Actually, those rates are legally defined as “usury” in 49 states. But if you lay off 15 million people, how many of them will develop “bad” credit without paychecks? I think the term is “kicking them while they’re down”.

    “the Bank of America fee incident is an act of incompetence instead of malice, is that not still a very good reason to disband the bureau?”
    Now that is a very interesting question. Do I think it was incompetence? No. I think it was arrogance. I would actually like to see consumers do the same thing to airlines that continue to charge baggage fees. However, back to BOA. If I recall correctly their fee for using your own money was supposed to begin in January 2012. I’m pretty sure someone has to actually pay the fee before they can complain. It would have been interesting to see what the CFPB would have done.

    “Really, I would love to see your empirical evidence of this.”
    Are you serious? Google “Triangle Shirt Waist Company”, anything that happened in West Virginia coal mines, railroad labor (make sure you add “+chinese or +Irish “), child labor +garment industry or even “lead paint”.

    “Consumers within a market vote every day with their business, thereby creating strong incentives for service providers to do right by their customers or face the consequences.”
    Sigh…really? Again? Do you even know what products you buy from Altria? Have a Miller Genuine Draft and a Marlboro and think about it. If it takes too long maybe you can go to Yum Brands and have one of their specialties. Do we really have to die before the rest of the market decides it’s probably not a good product?

    “last time I checked just about every activity you listed is also a crime, rightly addressed to a lawful judiciary.”
    Err…you want to check that again? It wouldn’t be a crime unless the government said it was. There are no crimes in your theory. Only market forces.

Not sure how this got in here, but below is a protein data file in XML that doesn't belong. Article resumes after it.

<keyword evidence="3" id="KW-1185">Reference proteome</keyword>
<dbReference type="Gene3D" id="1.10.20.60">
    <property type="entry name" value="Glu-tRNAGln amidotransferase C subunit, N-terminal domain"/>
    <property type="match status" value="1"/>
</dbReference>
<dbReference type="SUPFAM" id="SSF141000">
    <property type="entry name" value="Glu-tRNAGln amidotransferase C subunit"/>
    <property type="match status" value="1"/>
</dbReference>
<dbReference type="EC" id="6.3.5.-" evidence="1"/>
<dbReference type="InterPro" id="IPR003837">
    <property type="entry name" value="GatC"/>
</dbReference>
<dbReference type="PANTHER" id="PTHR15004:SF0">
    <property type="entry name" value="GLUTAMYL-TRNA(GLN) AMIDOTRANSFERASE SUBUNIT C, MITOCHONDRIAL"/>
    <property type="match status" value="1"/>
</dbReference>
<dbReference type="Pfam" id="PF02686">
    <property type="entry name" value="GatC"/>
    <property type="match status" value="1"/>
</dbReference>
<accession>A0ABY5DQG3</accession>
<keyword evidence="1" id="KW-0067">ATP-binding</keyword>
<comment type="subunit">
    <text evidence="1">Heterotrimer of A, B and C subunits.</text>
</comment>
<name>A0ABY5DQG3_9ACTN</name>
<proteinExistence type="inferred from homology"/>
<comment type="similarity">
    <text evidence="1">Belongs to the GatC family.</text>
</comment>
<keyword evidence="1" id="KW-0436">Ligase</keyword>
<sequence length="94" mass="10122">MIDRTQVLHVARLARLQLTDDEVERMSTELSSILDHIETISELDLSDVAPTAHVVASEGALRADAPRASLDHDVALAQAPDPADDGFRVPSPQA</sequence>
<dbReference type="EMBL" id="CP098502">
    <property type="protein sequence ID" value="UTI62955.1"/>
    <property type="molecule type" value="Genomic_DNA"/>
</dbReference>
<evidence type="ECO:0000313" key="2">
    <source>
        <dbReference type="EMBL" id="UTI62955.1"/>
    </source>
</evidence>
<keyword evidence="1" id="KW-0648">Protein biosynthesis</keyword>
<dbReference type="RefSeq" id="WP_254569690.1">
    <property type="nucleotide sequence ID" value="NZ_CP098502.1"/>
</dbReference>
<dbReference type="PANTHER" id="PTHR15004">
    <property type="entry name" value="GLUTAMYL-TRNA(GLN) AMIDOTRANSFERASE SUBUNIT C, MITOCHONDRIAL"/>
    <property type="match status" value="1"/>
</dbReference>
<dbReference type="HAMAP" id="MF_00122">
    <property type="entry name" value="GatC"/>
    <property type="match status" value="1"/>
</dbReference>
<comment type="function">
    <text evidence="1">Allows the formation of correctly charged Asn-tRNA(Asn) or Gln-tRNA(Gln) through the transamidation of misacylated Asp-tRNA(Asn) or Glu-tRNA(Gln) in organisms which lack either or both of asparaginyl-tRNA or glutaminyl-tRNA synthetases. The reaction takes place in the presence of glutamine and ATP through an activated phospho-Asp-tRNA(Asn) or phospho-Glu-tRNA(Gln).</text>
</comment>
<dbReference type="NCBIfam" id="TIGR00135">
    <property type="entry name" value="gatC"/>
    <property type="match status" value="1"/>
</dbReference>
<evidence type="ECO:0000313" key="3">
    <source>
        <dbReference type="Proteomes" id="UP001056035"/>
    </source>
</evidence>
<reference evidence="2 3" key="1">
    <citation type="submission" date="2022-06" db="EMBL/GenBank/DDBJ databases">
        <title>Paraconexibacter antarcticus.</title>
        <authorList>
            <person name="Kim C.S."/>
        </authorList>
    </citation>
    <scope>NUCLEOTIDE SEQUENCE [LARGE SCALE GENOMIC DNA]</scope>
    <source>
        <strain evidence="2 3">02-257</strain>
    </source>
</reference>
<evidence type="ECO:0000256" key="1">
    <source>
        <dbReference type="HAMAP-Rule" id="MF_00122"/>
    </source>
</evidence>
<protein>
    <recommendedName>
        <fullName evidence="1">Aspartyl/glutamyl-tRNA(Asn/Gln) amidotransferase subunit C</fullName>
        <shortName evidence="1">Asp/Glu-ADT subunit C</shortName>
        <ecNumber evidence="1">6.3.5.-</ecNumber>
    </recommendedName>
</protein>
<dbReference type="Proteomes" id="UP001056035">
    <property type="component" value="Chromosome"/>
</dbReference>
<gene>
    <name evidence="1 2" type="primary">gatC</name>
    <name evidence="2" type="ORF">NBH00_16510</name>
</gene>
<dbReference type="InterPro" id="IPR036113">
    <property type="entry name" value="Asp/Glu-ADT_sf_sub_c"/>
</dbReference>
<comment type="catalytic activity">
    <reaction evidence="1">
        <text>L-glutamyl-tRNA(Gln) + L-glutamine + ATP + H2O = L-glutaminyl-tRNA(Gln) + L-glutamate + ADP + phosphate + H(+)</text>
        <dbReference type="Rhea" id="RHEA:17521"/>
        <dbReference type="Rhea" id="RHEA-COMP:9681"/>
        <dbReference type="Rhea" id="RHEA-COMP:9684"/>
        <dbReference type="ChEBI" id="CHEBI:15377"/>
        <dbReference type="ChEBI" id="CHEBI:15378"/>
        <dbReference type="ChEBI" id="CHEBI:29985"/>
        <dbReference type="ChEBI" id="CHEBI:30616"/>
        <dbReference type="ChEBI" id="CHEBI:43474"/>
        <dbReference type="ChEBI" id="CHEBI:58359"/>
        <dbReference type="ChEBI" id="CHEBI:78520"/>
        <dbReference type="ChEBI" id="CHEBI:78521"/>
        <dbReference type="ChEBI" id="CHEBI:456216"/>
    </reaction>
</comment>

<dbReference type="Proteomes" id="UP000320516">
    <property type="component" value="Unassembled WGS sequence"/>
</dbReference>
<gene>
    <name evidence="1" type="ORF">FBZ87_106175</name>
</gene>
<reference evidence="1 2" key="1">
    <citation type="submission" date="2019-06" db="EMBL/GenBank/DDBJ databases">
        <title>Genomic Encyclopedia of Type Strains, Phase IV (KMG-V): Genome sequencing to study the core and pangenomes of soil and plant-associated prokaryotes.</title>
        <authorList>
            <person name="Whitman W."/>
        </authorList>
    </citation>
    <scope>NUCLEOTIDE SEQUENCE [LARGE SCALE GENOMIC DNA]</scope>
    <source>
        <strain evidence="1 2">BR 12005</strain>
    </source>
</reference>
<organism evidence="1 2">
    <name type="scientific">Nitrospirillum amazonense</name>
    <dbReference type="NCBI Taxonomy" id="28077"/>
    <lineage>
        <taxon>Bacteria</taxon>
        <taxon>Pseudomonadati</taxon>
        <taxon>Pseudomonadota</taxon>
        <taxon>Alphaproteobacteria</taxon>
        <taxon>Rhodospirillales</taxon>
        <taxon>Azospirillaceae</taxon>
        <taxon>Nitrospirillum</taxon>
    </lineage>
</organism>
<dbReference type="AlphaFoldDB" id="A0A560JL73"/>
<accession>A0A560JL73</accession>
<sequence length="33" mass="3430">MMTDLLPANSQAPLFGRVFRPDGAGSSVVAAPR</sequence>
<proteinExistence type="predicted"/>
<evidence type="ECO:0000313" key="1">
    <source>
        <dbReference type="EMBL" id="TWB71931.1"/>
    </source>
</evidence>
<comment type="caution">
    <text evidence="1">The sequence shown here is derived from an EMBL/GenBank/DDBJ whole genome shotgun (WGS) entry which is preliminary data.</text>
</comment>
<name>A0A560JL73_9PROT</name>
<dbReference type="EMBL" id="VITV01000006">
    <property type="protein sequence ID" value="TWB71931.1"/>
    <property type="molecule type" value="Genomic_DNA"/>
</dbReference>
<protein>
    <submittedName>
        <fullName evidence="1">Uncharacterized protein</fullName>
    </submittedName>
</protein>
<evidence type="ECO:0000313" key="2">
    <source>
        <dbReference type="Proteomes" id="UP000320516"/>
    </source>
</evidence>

Everything that emanates from government is not necessarily evil as you believe. Just as corporations, consumers and voters display their fare share of incompetence and stupidity so do government officials.
    It is when these government officials and elected representatives are coopted by corporations that we lose the purpose of government to represent the people. In that, I agree with you.

  30. 30 1george1

    George, This untrue jibe is beneath you.

    You, of all people, should be asking questions at a time like this.
    “Let the ruling classes tremble,”
    wrote Marx and Engels in their Manifesto.

    PORTIA: You have NOT properly identified the ruling class.

    MARX & ENGELS were simply counterpoints to the perversions
    of ADAM SMITH and aLEXis DeTOCQUEVILLE (DETOX EVIL)

    HITLER’S Mein Kampf, abbetted by British Agent Rudolph Hess
    has an interesting anti-American establishment chapter:
    “behind the Mask of Federalism”

    capITALYsm, COMMUNism, and FAUX socialism were secular
    counterpoints to OT + NT + REFORMATION & other variations
    of interpretations?
    V I Lenin or VILE NINCOMPOOP
    STALIN or anagram of LATINS
    HIT ler & hiro HIT o – chosen raised enemies?

    HA-MILTON’s FEDERALISM is a series of counter points to John
    MILTON’s PARADISE LOST, PARADISE REGAINS & other works.

    Is it coincidence or were there causal relationships to the rise